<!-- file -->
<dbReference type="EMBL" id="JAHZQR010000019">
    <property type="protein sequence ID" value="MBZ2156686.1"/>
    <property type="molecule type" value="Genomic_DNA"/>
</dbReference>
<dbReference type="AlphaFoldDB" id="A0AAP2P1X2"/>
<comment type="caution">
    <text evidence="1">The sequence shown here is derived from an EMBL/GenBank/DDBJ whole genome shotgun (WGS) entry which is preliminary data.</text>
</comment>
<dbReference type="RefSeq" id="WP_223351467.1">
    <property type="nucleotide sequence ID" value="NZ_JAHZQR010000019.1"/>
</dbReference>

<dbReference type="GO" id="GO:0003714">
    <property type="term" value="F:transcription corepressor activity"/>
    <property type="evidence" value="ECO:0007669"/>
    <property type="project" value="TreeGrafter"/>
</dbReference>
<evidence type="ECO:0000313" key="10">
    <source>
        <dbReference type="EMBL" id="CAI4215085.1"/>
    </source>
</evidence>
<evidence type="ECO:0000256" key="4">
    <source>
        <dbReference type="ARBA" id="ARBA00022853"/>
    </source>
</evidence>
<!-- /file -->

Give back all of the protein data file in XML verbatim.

<dbReference type="EMBL" id="JAHZQR010000019">
    <property type="protein sequence ID" value="MBZ2156686.1"/>
    <property type="molecule type" value="Genomic_DNA"/>
</dbReference>
<dbReference type="AlphaFoldDB" id="A0AAP2P1X2"/>
<comment type="caution">
    <text evidence="1">The sequence shown here is derived from an EMBL/GenBank/DDBJ whole genome shotgun (WGS) entry which is preliminary data.</text>
</comment>
<dbReference type="RefSeq" id="WP_223351467.1">
    <property type="nucleotide sequence ID" value="NZ_JAHZQR010000019.1"/>
</dbReference>

<dbReference type="GO" id="GO:0003714">
    <property type="term" value="F:transcription corepressor activity"/>
    <property type="evidence" value="ECO:0007669"/>
    <property type="project" value="TreeGrafter"/>
</dbReference>
<evidence type="ECO:0000313" key="10">
    <source>
        <dbReference type="EMBL" id="CAI4215085.1"/>
    </source>
</evidence>
<evidence type="ECO:0000256" key="4">
    <source>
        <dbReference type="ARBA" id="ARBA00022853"/>
    </source>
</evidence>